This is where we slept for two nights. Any more would have been too many. The jungle of North Viet Nam was quite fun, but it takes a toll on you, well it did on me. I think the humidity is at 100% at all times. The fog seems to occupy most of the forest and carries with it a lot of moisture. I washed my clothes and hung them up to dry, and I swear they were more wet in a few hours than they were when I put them in the creek. There is always something crawling or flying around, and it's never quiet. There are insects here that make noise that sounds like someone is forging metal. Our sleeping quarters can be seen in the background on the right hand side. Immediately to the left is where we ate and prepared food. It's all made of bamboo and wire. The only protection from the flies, snakes, mice and whatever else wants to crawl in is the sleeping bag.
We arrived here with a guide and a porter on our first day and met the keeper of this place, a 17 year old kid. He has been the keeper of this place for two years, on and off. He hunts for most of his food with what looks like a home-made gun. Most of the time his catch consists of mice, mice and more mice. He grilled six in the time we spent here. Our porter brought with us much more consumable food. We ate really well!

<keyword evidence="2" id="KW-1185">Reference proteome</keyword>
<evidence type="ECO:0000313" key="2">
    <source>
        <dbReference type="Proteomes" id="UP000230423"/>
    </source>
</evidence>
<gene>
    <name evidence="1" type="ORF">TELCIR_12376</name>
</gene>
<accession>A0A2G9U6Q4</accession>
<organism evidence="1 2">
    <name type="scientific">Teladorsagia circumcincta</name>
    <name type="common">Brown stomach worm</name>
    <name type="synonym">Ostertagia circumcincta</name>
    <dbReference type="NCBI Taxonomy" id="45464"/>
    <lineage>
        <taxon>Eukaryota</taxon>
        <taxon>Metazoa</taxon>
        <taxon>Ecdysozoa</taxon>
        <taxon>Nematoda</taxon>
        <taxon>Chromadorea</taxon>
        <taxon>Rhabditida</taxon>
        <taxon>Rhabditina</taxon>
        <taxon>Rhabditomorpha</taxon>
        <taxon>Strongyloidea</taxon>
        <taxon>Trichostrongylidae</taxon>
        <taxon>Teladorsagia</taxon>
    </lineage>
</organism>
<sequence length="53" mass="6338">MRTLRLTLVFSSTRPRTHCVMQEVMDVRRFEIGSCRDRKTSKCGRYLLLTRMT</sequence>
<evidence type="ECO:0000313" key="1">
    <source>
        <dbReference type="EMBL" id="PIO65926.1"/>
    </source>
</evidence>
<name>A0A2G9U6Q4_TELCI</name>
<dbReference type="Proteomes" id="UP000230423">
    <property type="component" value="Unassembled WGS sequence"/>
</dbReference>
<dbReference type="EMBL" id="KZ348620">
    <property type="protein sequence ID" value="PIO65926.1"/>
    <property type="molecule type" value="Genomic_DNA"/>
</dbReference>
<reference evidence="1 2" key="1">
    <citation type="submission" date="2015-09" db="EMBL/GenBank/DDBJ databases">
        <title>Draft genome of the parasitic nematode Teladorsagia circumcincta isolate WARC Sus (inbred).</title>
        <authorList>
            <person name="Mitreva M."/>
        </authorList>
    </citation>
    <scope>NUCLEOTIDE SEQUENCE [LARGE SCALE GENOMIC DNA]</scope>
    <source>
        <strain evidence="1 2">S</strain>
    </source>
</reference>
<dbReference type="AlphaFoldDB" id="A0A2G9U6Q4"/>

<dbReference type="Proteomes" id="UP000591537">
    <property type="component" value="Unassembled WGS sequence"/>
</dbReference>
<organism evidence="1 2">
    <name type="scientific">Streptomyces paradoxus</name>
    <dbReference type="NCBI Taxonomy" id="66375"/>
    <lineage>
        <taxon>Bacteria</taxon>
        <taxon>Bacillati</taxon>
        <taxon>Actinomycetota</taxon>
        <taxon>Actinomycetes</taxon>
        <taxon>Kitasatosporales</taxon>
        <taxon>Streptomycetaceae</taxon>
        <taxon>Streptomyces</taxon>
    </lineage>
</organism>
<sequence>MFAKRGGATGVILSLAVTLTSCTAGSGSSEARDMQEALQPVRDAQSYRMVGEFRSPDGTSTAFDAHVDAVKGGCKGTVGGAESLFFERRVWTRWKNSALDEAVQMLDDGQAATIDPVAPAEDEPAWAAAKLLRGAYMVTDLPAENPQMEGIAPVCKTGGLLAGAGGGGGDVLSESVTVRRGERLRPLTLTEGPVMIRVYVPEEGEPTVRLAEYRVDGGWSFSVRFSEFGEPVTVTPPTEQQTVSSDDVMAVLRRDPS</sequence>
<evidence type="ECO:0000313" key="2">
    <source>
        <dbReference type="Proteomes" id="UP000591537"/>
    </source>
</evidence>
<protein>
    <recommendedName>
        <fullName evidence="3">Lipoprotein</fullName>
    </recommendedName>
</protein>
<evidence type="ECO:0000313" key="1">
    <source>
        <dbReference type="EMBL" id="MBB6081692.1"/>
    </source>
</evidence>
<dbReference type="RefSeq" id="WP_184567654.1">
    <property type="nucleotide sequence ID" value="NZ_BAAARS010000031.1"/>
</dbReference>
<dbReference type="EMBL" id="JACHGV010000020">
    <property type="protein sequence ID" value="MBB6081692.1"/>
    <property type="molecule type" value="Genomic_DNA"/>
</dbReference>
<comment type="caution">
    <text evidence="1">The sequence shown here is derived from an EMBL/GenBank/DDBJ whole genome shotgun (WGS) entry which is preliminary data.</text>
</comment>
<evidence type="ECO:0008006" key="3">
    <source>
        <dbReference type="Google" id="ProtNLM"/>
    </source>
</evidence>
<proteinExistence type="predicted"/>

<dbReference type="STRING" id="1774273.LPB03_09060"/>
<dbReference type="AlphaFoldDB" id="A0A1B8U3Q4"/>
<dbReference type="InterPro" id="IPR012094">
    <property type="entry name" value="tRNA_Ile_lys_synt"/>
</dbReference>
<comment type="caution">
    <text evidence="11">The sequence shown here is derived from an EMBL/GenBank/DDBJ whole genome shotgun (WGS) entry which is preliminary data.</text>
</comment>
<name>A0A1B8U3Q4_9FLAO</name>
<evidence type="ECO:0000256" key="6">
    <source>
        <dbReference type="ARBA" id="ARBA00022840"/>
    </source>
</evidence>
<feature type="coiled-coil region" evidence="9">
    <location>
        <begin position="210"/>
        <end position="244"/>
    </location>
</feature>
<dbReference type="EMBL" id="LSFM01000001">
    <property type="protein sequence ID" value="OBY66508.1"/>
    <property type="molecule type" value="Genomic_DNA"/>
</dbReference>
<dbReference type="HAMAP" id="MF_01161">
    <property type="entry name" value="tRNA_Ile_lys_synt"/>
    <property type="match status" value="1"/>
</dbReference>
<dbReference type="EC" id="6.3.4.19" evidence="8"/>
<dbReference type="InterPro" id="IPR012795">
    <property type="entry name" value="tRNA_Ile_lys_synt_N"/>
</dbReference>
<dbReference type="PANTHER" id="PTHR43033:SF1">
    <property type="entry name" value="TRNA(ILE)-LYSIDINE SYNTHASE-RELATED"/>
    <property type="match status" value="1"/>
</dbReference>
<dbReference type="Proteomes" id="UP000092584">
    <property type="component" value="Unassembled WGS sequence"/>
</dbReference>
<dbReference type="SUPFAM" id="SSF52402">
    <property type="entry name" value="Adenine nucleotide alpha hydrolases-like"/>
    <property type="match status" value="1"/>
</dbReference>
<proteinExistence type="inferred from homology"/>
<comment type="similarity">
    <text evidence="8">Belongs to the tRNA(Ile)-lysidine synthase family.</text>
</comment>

On our second day we climbed Mount Fansipan. I think it would have been much easier if we were used to the climate, but we weren't and it made it twice if not three times as challenging. Most of the way was covered in vegetation and often we'd be climbing from one tree to the next using roots and branches to lift ourselves up. Our guide didn't break a sweat! At the top we couldn't see much, which was disappointing, but hey at least we felt pretty accomplished. We climbed the highest mountain in Viet Nam, Cambodia and Laos. We came down pretty fast and finished off the day with a good meal and some cards. We learned to play a Vietnamese card game and enjoyed the company of our porter and guide.
On the third day we climbed down, and it was quite slow going. I felt a little sick and I suspect it was the water. At such high elevation we may not have boiled it long enough. Kheang says he didn't know it was possible to walk so slow. Still we made our way down the mountain to a hill tribe village where we took two motorcycles back to Sapa, which is where I'm writing this post from. Two motorcycles for two of us, two motorcycle drivers and our porter and guide, making it three per motorcycle. These drivers and these 80 cc motorcycles are unbelievable. Even though I was on the motorcycle, I still can't believe we got here without a problem, dodging pot holes, water buffalo, villagers and going over rocks and ponds!
We're resting now and waiting for a bus to take us to the train station and back to Hanoi from where we'll fly to Cambodia.